We will create a ” 12 Volt Battery Charger Circuit” in this guide.
To charge batteries, we implement a voltage to the terminals and the battery begins to charge. The charging protocol is determined by the size and type of battery that is being charged. Some types of batteries have a high tolerance for overspending and, depending on the battery type, can be recharged by joining to a constant voltage or constant current source. When it comes to safe charging, fast charging, and/or maximum battery life, things get complicated. Here, we design a simple 12-volt battery charger circuit diagram using a few commonly available components, and this circuit is suitable for all types of 12 Volt batteries.
This simple 12-volt Battery Charger Circuit provides an outline design for a general battery charger, and you can add features like reverse polarity protection to this circuit by placing a diode at the output. (Diode anode to output positive supply and diode cathode as output positive terminal) and transistor-based overcurrent protection. The following charger circuit is a rough prototype that provides a 12 Volt output to the battery. This circuit is created to provide up to 3 amps of charging current.
|1||Step down transformer||0-14V AC / 3 Amps)||1|
|2||Bridge Rectifier module||BR1010||1|
As illustrated in the circuit, we have a power supply section consisting of a 0-14-volt AC step-down transformer, which is used to convert a 230V AC supply into a 12V AC supply, and for AC to DC rectifying, we have used bridge rectifier module BR1010, which provides a highly efficient DC supply with a high current rating. This Bridge Rectifier module will have four terminals, two for AC supply input indicated by a sign wave and two for DC output indicated by a positive and negative sign. C1 and C1 are smoothing capacitors. In this circuit, the C1 and C2 capacitors act as a filter, and the LED signals the presence of a DC voltage source there at output.
The RMS output of the transformer is 12 V in the simplest layout above. That is, after rectification, the peak voltage will be 12 x 1.41 = 16.92 V. Although this appears to be higher than the 14 V full-charge level of the 12 V battery, the battery is not harmed due to the transformer’s low current specification.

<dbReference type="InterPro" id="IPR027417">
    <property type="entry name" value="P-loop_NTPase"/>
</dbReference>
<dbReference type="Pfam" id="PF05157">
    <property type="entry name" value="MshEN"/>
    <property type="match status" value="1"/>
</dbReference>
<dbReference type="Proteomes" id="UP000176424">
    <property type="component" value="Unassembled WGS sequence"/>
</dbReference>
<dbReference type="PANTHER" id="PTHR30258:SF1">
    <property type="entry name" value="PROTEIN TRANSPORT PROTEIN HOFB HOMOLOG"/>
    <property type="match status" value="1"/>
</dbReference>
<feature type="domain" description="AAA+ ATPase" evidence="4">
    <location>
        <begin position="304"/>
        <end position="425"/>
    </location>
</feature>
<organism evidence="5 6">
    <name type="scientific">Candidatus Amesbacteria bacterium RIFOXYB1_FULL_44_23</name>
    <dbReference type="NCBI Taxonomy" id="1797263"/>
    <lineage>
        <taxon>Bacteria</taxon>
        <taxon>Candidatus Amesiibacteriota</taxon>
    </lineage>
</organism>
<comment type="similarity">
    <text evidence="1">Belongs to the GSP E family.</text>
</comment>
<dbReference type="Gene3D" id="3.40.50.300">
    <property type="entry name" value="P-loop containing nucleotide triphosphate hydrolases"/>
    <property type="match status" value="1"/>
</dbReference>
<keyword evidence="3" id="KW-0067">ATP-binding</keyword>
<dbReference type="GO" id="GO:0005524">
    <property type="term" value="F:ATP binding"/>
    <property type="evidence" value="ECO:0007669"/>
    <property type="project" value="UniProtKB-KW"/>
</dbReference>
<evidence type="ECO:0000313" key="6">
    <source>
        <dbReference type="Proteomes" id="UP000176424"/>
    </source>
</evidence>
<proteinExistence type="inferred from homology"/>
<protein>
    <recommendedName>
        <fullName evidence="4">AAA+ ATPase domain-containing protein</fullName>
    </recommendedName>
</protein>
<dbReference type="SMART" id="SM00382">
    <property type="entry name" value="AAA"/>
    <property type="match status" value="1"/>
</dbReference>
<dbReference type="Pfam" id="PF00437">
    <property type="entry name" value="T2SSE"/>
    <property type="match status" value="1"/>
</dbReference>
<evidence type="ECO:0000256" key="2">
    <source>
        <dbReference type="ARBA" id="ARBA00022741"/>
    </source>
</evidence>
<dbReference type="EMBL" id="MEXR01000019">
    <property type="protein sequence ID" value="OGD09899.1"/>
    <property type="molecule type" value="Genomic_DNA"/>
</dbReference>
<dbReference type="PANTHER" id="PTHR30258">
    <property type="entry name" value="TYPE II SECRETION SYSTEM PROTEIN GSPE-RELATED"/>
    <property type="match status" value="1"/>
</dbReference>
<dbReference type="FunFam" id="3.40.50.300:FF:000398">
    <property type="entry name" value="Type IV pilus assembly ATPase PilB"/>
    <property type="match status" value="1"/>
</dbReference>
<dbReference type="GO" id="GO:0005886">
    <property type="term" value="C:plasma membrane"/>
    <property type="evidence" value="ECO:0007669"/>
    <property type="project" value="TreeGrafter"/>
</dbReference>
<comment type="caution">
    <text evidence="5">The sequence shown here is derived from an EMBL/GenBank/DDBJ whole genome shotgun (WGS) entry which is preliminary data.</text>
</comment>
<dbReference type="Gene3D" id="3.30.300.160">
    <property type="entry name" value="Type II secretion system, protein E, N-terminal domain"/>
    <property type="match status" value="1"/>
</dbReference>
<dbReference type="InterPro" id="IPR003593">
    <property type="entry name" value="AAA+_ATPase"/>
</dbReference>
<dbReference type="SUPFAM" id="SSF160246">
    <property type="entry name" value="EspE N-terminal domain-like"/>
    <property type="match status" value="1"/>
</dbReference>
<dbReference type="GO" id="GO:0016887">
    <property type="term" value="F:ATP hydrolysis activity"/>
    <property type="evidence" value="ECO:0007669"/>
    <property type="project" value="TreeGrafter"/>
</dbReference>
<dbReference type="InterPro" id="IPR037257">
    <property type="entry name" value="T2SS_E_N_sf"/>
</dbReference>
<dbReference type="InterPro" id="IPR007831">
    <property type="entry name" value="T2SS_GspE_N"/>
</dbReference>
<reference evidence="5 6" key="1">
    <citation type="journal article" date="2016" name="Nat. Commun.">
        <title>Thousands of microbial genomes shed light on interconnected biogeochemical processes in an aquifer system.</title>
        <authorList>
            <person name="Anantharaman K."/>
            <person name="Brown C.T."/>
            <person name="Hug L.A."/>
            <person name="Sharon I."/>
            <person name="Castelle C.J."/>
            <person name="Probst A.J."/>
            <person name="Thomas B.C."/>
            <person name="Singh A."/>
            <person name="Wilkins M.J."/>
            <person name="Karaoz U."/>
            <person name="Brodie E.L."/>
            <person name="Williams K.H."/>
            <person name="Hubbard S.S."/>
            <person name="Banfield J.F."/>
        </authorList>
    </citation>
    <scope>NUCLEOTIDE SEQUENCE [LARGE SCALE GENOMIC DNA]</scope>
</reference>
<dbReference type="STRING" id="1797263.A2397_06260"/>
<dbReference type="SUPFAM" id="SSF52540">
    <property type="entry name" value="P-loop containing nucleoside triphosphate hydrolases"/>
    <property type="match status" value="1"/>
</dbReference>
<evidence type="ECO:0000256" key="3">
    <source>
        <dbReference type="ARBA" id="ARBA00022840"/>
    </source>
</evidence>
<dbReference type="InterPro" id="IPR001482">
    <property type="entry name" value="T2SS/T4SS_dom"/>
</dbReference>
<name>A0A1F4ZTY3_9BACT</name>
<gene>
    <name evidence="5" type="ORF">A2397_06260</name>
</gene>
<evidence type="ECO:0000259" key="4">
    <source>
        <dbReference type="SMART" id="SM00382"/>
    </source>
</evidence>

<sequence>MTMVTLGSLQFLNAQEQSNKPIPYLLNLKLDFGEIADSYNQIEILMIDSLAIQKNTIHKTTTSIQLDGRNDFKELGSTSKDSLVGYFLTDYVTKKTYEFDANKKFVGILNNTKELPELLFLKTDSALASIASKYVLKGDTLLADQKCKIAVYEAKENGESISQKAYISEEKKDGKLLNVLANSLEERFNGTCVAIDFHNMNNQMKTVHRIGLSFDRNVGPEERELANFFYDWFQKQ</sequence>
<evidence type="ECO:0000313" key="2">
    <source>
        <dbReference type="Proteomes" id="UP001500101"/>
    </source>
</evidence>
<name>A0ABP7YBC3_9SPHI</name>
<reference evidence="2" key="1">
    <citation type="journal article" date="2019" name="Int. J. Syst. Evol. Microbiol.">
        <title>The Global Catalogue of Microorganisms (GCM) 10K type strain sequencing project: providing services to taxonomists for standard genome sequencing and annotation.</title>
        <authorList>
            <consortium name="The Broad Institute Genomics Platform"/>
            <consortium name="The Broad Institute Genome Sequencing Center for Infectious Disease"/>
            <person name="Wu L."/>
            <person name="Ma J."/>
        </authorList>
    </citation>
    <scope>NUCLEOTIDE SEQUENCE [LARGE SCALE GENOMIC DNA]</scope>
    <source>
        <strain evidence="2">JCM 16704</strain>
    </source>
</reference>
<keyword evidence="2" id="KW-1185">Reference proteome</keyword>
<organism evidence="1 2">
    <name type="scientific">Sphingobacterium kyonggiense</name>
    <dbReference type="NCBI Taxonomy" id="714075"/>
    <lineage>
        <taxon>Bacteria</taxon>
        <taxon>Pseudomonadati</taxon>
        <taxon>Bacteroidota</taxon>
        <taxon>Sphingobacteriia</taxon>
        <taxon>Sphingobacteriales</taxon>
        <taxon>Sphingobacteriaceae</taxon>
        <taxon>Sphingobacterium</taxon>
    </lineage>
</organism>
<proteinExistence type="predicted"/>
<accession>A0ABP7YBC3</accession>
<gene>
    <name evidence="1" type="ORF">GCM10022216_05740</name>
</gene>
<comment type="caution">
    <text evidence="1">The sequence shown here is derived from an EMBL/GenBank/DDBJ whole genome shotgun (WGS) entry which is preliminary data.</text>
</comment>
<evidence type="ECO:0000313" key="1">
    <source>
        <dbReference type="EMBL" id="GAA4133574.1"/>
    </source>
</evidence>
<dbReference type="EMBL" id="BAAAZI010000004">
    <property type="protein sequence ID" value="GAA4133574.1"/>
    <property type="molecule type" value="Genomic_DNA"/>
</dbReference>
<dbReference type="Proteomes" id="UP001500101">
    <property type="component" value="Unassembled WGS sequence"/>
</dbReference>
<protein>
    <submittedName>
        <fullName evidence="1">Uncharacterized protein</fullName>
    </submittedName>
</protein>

However, it is best to remove the battery as soon as the ammeter reads close to zero volts.
Auto Shut-OFF: You can easily make the above design auto shut off when the full charge level is reached by adding a BJT stage with the output shown below: We used a common emitter BJT stage with its base clamped at 15 V in this design, which means that the emitter voltage can never exceed 14 V. When the battery terminals exceed 14 V, the BJT becomes reverse biased and enters an auto shut down mode. You can adjust the 15V Diode value until the output voltage for the battery is around 14.3 V. This converts the first design into a fully automatic 12 V charger system that is simple to construct while remaining completely safe.
Why is Current Control Important?
Constant Current Setup:
Charging any type of chargeable battery can be critical and requires some attention. When the input current used to charge the battery is significantly high, adding a current control becomes critical.
We all know how smart the IC LM317 is, so it’s no surprise that it’s used in so many applications that require precise power control. The Current Controlled 12V Battery Charger Circuit Using IC LM317 presented here demonstrates how the IC LM317 can be configured with just a couple resistors and a standard transformer bridge power supply to charge a 12 volt battery with maximum accuracy.
How Does It Work?
The IC is essentially wired in its normal mode, with R1 and R2 included for the required voltage adjustment. The IC’s input power is supplied by a standard transformer/diode bridge network; the voltage after filtration via C1 is approximately 14 volts. The filtered 14 V DC is applied to the IC’s input pin. The IC’s ADJ pin is connected to the junction of resistor R1 and variable resistor R2. R2 can be fine-tuned to match the final output voltage to the battery. Without Rc, the circuit would behave similarly to a simple LM 317 power supply, with no current sensed and controlled.
When the power supply is turned on, the circuit begins to operate. The step down transformer steps down 230V RMS AC power to 15V RMS voltage. The bridge rectifier then rectifies this low voltage AC voltage to produce an unregulated DC voltage with AC ripples. The filter capacitor allows the alternating current ripples to pass through, resulting in an unregulated and filtered DC voltage across it. Two operations take place here: – 1. This unregulated DC voltage is fed directly to the DC load (in this case, the battery) via a relay. 2. The unregulated DC voltage is also fed into the voltage regulator, resulting in a regulated 12V DC supply.
Live Simulation: How to build Simple 12 Volt Car Battery Charger Circuit